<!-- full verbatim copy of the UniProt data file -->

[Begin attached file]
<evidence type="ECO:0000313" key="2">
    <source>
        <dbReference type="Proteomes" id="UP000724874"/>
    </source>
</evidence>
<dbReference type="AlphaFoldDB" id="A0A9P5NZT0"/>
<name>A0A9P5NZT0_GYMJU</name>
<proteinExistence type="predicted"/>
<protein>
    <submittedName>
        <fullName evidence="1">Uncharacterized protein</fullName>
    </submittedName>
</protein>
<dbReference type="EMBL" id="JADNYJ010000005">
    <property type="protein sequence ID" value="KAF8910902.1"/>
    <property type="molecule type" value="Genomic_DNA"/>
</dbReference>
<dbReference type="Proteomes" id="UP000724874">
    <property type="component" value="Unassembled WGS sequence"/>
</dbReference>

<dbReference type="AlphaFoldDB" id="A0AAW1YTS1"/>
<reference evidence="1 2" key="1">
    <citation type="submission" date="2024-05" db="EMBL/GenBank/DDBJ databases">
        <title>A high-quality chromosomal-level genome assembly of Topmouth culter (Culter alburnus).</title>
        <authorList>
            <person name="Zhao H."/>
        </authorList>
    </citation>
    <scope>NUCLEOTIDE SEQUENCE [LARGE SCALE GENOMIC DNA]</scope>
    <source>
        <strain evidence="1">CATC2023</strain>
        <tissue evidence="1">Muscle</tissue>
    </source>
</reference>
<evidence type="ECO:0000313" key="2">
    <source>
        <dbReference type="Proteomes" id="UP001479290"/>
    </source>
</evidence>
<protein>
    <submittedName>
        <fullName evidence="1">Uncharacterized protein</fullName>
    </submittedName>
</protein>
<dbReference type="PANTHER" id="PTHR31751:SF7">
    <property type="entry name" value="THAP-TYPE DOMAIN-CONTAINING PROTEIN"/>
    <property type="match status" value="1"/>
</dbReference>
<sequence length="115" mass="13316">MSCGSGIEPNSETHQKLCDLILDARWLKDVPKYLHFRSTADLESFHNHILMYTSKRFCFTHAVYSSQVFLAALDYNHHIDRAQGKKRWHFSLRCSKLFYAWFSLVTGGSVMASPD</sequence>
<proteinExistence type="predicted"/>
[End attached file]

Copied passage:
<evidence type="ECO:0000313" key="2">
    <source>
        <dbReference type="Proteomes" id="UP000724874"/>
    </source>
</evidence>
<dbReference type="AlphaFoldDB" id="A0A9P5NZT0"/>
<name>A0A9P5NZT0_GYMJU</name>
<proteinExistence type="predicted"/>
<protein>
    <submittedName>
        <fullName evidence="1">Uncharacterized protein</fullName>
    </submittedName>
</protein>
<dbReference type="EMBL" id="JADNYJ010000005">
    <property type="protein sequence ID" value="KAF8910902.1"/>
    <property type="molecule type" value="Genomic_DNA"/>
</dbReference>
<dbReference type="Proteomes" id="UP000724874">
    <property type="component" value="Unassembled WGS sequence"/>
</dbReference>

<dbReference type="AlphaFoldDB" id="A0AAW1YTS1"/>
<reference evidence="1 2" key="1">
    <citation type="submission" date="2024-05" db="EMBL/GenBank/DDBJ databases">
        <title>A high-quality chromosomal-level genome assembly of Topmouth culter (Culter alburnus).</title>
        <authorList>
            <person name="Zhao H."/>
        </authorList>
    </citation>
    <scope>NUCLEOTIDE SEQUENCE [LARGE SCALE GENOMIC DNA]</scope>
    <source>
        <strain evidence="1">CATC2023</strain>
        <tissue evidence="1">Muscle</tissue>
    </source>
</reference>
<evidence type="ECO:0000313" key="2">
    <source>
        <dbReference type="Proteomes" id="UP001479290"/>
    </source>
</evidence>
<protein>
    <submittedName>
        <fullName evidence="1">Uncharacterized protein</fullName>
    </submittedName>
</protein>
<dbReference type="PANTHER" id="PTHR31751:SF7">
    <property type="entry name" value="THAP-TYPE DOMAIN-CONTAINING PROTEIN"/>
    <property type="match status" value="1"/>
</dbReference>
<sequence length="115" mass="13316">MSCGSGIEPNSETHQKLCDLILDARWLKDVPKYLHFRSTADLESFHNHILMYTSKRFCFTHAVYSSQVFLAALDYNHHIDRAQGKKRWHFSLRCSKLFYAWFSLVTGGSVMASPD</sequence>
<proteinExistence type="predicted"/>